Bill,Weds night there was a networking event that I sponsor, that was hosted at the campus of the largest medical group in the area (Cayuga Medical Associates). I spoke with the director of the group about presenting at an in-service and he may have been blowing smoke, but said he would be happy to set it up. I’m thinking I should present to Internal Medicine. They also have many other departments, see this link:
Most have been brazenly and virulently anti-chiropractic, particularly orthopedics, neurosurgery, cardiology (because I once gave a talk on natural ways to promote heart health, like exercise & diet), sports medicine (they presented in the community and the 2nd slide of the powerpoint was “here’s what we know doesn’t work: chiropractic”). I’ve dealt with several MD’s and mid-levels at Internal Medicine who are also very anti-chiropractic, but there are 2-3 who have been open and if I can even get 2 on board, that’s a win.
Yes, that is because your topic was way out of how they think. That is why you MUST MUST MUST stick with mechanical spine pain. Sports med docs are assholes…stay away from them. They suck and don’t know it. Work with the ones that are open. Int Med can be very difficult mostly because they don’t understand biomechanics.
SO my questions are:1) Should I present the modified (shortened) version of what you sent me last year when I presented to the Cornell medical staff? Or go with something condition specific like neck pain? I’m thinking general and if they are game for it, I can come back in a few months to present on 1 or 2 particular conditions.
We are going to do the “Phases of Spine Care”. I posted the document on the website, go to the Member Portal and download it. It references everything, I am creating a PowerPoint for the seminar in NY and that is the one that you should use. The one last yr is out of date already believe it or not!
2) Assuming it goes well enough, I’m going to try to get on Internal Medicine’s calendar again in the coming year, and also try to get in with neurology (they surprisingly aren’t strongly anti-chiropractic, so I think they can be won over, or at least 1 practitioner there).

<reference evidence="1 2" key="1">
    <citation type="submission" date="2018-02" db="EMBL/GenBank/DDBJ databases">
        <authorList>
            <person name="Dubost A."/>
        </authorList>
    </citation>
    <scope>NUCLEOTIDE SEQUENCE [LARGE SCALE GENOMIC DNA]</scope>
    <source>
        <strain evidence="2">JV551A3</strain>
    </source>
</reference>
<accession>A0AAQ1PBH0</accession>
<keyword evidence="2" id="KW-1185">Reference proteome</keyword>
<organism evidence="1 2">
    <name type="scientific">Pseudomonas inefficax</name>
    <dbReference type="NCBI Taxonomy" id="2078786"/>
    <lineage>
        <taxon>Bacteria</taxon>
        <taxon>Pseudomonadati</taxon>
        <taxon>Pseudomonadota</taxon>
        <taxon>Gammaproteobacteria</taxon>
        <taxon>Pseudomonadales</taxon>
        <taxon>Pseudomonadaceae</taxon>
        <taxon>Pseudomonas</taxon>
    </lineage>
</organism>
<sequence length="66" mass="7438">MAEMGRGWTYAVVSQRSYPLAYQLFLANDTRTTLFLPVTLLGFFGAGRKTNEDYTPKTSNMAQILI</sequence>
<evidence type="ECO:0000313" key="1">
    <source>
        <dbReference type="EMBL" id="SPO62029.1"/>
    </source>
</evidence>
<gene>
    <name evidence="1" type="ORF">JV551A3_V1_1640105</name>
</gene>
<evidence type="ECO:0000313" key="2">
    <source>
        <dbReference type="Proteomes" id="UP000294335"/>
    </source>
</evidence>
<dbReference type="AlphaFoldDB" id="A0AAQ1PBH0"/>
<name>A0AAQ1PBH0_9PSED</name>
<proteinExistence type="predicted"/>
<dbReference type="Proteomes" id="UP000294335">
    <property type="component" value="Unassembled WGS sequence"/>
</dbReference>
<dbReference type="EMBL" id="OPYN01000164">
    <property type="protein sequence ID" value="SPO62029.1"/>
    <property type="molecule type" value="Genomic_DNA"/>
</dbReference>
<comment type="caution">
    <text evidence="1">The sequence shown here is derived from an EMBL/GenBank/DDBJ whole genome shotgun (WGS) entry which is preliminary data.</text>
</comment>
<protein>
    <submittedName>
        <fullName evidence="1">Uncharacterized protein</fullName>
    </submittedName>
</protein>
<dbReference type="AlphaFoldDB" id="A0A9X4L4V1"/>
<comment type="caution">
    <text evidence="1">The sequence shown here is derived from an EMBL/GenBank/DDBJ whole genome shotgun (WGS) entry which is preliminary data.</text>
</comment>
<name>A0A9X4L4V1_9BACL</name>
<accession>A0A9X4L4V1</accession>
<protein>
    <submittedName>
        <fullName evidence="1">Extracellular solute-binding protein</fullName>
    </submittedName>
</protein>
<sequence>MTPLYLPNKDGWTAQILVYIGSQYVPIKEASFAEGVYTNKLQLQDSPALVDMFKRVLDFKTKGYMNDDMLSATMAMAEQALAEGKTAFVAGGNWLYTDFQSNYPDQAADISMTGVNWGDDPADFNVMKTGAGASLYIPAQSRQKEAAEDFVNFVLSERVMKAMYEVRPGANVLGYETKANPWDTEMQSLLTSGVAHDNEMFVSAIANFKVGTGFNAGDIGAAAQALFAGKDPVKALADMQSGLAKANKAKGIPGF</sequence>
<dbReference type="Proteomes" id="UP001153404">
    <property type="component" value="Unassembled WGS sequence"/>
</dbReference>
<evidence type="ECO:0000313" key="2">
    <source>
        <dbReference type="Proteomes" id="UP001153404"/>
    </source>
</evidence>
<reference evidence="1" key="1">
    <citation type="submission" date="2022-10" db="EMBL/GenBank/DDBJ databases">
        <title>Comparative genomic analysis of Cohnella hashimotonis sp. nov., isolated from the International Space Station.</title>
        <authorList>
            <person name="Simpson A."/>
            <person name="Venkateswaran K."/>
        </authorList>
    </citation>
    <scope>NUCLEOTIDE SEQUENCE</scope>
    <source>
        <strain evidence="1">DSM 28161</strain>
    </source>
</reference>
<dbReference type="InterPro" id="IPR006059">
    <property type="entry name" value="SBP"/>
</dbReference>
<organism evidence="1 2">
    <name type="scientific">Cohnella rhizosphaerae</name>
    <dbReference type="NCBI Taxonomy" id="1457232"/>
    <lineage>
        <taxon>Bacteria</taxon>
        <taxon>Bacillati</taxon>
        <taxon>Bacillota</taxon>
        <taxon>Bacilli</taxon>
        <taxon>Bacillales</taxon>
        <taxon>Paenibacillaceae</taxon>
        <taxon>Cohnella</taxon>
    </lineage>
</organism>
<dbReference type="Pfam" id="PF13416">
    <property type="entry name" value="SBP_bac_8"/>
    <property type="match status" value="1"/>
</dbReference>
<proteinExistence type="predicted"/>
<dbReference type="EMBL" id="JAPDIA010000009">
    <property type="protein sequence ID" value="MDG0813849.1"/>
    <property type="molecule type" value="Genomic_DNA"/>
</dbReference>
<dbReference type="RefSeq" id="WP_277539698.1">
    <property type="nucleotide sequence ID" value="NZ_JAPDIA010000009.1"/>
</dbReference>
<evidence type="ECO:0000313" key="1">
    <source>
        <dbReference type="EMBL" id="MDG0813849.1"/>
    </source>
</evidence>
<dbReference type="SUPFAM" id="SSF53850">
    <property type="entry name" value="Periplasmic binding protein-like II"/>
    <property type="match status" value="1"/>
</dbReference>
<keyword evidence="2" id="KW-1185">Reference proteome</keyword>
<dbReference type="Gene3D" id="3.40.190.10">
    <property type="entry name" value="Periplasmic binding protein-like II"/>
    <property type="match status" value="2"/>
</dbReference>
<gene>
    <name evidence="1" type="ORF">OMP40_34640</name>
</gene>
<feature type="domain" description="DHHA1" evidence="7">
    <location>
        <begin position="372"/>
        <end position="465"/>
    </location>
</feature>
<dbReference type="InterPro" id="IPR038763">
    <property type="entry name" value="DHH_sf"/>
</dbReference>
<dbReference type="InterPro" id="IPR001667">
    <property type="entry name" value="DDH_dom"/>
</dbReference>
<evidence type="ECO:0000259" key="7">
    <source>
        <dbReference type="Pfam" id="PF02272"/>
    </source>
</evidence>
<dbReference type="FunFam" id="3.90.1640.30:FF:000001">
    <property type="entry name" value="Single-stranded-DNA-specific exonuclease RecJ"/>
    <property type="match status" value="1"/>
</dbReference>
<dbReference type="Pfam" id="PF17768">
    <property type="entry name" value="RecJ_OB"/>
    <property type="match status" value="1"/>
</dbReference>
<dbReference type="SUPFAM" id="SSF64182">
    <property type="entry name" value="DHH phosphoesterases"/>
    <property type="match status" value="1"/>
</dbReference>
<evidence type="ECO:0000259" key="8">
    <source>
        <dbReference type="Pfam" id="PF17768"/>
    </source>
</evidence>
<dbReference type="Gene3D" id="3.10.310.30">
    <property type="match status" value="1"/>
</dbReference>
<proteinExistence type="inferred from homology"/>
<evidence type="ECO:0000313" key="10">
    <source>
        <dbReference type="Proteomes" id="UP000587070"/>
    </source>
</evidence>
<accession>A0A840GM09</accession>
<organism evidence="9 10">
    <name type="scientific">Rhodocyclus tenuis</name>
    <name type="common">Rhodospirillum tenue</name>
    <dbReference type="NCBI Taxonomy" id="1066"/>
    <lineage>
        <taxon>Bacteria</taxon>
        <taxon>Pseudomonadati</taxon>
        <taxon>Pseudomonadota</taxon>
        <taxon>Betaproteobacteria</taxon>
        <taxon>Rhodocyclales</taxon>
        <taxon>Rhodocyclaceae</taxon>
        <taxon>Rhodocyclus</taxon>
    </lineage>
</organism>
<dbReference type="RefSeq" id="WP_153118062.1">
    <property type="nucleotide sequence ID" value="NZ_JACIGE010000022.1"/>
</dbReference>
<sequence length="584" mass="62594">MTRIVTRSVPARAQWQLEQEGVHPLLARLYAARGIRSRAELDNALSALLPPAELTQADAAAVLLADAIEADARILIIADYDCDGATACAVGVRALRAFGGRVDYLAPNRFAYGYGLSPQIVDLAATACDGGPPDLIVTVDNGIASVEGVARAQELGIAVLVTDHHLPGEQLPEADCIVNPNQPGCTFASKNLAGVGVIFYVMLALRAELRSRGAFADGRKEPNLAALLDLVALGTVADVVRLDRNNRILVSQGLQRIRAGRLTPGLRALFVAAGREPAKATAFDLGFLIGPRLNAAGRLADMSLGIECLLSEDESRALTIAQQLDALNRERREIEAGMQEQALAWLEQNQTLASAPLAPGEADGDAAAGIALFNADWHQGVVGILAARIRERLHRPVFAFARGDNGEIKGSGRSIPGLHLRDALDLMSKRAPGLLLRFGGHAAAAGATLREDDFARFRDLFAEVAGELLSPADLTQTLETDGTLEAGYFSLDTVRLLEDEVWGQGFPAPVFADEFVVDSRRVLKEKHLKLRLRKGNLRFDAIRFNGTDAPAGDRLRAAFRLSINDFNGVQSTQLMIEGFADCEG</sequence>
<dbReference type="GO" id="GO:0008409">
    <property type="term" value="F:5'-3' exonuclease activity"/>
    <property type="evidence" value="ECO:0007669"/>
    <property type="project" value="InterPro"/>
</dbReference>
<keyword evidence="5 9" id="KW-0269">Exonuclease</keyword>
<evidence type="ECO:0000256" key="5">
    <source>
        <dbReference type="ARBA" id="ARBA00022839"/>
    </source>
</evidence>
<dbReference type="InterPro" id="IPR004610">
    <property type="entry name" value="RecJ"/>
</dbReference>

Yes, make sure that you are always scheduling the NEXT event/lecture. Regarding Neurology, I have spoke in front of the Residents multiple times. Realize that neurology is mostly concerned nowadays with Movement Disorders (Parkinsons etc) and Stroke management. That is where their $$$ is found from a billing perspective. They do VERY little musculoskeletal now and that is also reflected in their training. Find the ADVOCATE and have them introduce you to like minded MDs.
Any thoughts on content to present? How to close the deal with the ED? Next steps?
I currently have the interim director of Cornell’s health clinic as a patient, but when he and I spoke about his clinic referring to us, he said he would love to but it would erode his standing with his staff, that the DO’s are very territorial about musculoskeletal cases and manipulation. Maybe if he becomes full-time director I can broach it again? Thoughts?
#1 – Ask him if they handle PI cases…most do NOT. Tell him that you want to PI cases AND the ones that do not respond to the their “Standard Care” programs. Once you start having susses they will use you more. That will take some time, but keep that Iron in the fire.
Sorry, meant for it to be a short email….
No worries, it was PERFECT…Good questions.